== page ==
What does 2022 hold for travellers?

Nobody can dispute that 2021, just like 2020, has been a tumultuous year for travellers, particularly those based in Europe. After a summer of partial freedom in many countries, the shutters are now coming down again and restrictions are springing up across the continent like wild mushrooms.

If you are vaccinated, you do at least have travel options, although most of Europe is a rather unwelcoming place at the moment, with covid passports being demanded to access the most basic of goods and services. If you are unvaccinated, the majority of Europe is quite simply a no-go zone. You will either be denied entry altogether or subject to draconian restrictions throughout your stay.

My personal feeling is that this situation will continue at least throughout the remainder of the Winter and probably into the Spring and Summer. Having spent time in several European countries during 2021, I can clearly see that most of the continent is simply not ready to move on. I would not be looking to commit to any bookings in this region for at least the first half of 2022 and would advise travellers to delay making any plans for the second half of the year.

Notable exceptions to this are England and Sweden, which have – at least so far – not been drawn into the “papers please” mentality so prevalent in other European nations. It remains to be seen whether this freedom will continue to exist in these countries, although I have recently noticed more positive signs in England.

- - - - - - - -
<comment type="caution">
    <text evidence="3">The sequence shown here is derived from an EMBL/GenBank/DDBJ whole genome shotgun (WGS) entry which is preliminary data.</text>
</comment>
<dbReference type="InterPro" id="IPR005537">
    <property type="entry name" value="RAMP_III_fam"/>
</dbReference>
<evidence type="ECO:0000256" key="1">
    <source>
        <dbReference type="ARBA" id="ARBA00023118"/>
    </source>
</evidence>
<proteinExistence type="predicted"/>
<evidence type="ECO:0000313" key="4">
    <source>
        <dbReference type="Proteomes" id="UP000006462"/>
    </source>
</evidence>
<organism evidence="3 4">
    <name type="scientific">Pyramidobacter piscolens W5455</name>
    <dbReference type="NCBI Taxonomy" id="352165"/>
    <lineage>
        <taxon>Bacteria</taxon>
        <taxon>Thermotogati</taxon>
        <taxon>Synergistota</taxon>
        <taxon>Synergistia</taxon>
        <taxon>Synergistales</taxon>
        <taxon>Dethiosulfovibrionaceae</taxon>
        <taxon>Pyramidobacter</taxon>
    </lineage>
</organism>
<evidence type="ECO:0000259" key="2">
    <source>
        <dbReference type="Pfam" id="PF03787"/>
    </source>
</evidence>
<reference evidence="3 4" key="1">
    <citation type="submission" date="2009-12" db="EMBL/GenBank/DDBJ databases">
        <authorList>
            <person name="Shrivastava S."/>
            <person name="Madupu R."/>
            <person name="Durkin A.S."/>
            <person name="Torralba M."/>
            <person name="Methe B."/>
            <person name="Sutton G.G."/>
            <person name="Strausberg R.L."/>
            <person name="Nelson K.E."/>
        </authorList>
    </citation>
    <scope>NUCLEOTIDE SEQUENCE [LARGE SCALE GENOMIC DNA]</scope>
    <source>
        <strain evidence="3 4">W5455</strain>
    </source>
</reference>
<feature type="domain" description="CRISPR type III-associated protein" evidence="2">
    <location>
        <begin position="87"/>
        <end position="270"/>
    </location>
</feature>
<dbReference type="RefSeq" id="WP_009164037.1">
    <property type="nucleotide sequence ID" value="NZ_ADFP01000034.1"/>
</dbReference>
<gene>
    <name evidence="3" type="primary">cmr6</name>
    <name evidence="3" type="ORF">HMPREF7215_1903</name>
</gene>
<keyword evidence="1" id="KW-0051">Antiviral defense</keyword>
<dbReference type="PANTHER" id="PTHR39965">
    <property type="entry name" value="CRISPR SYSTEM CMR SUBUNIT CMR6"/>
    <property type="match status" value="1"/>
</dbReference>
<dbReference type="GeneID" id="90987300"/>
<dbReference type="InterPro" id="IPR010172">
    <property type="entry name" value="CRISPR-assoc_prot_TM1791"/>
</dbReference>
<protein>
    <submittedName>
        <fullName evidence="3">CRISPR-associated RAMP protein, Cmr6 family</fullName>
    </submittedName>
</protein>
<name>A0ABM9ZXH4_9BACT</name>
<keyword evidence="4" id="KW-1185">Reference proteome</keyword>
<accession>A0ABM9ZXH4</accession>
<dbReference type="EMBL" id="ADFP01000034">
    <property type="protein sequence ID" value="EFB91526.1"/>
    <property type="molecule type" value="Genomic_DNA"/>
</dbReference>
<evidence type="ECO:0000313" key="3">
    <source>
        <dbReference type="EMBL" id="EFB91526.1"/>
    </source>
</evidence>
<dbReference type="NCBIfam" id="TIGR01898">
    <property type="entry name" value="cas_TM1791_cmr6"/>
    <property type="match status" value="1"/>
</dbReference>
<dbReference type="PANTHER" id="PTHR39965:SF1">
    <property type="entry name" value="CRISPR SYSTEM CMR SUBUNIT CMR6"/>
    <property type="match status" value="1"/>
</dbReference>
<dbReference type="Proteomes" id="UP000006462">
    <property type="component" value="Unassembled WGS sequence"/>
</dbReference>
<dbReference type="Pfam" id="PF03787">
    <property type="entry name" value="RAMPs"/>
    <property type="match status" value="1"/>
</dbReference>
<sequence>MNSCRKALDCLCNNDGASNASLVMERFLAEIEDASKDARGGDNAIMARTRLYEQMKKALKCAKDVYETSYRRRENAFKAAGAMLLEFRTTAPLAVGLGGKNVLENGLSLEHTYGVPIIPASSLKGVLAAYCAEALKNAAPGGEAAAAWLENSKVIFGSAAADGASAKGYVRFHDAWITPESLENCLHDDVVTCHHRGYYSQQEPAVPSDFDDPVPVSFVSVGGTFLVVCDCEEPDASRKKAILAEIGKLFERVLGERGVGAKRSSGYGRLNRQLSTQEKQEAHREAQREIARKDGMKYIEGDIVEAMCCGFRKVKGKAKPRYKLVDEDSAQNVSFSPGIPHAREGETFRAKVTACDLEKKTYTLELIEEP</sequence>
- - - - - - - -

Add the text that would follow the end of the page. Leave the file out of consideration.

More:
Looking further afield, it is still very clear that the Asia Pacific region generally is not the place to looking for a relaxing break. Many countries in the region still have very onerous entry requirements, including quarantines and multiple tests. In my view the number of hoops which need to be jumped through is simply not worth it.

Africa is a possibility, with many countries now keeping their borders open, notably South Africa which requires only a negative PCR test for entry. Strict indoor and outdoor mask mandates, however, are still in place once there.

Certain Latin America destinations, specifically Mexico and Costa Rica, remain the easiest countries to enter, requiring no proof of vaccination or negative tests, although Costa Rica requires unvaccinated travellers to purchase a health insurance policy. These two countries are, without a doubt, the best options for unvaccinated travellers seeking some Winter Sun. An important caveat, of course, is to check the conditions that your home country will impose on your return. Certain countries have restrictive or even effectively preventative measures in place in regard to unvaccinated travellers seeking to leave or return.

Last – but by no means least – is the USA. With borders now open for vaccinated tourists, my advice is that the USA is the place to be if you meet this requirement. In many parts of the country, such as Florida and Texas, the covid panic is a distant memory. Of course some states and counties still mandate masks in indoor environments, but many do not. The beauty of the USA is that these things are decided on a county or city level. If a particular municipality bring in a policy that you find unacceptable, you can simply move on to another county.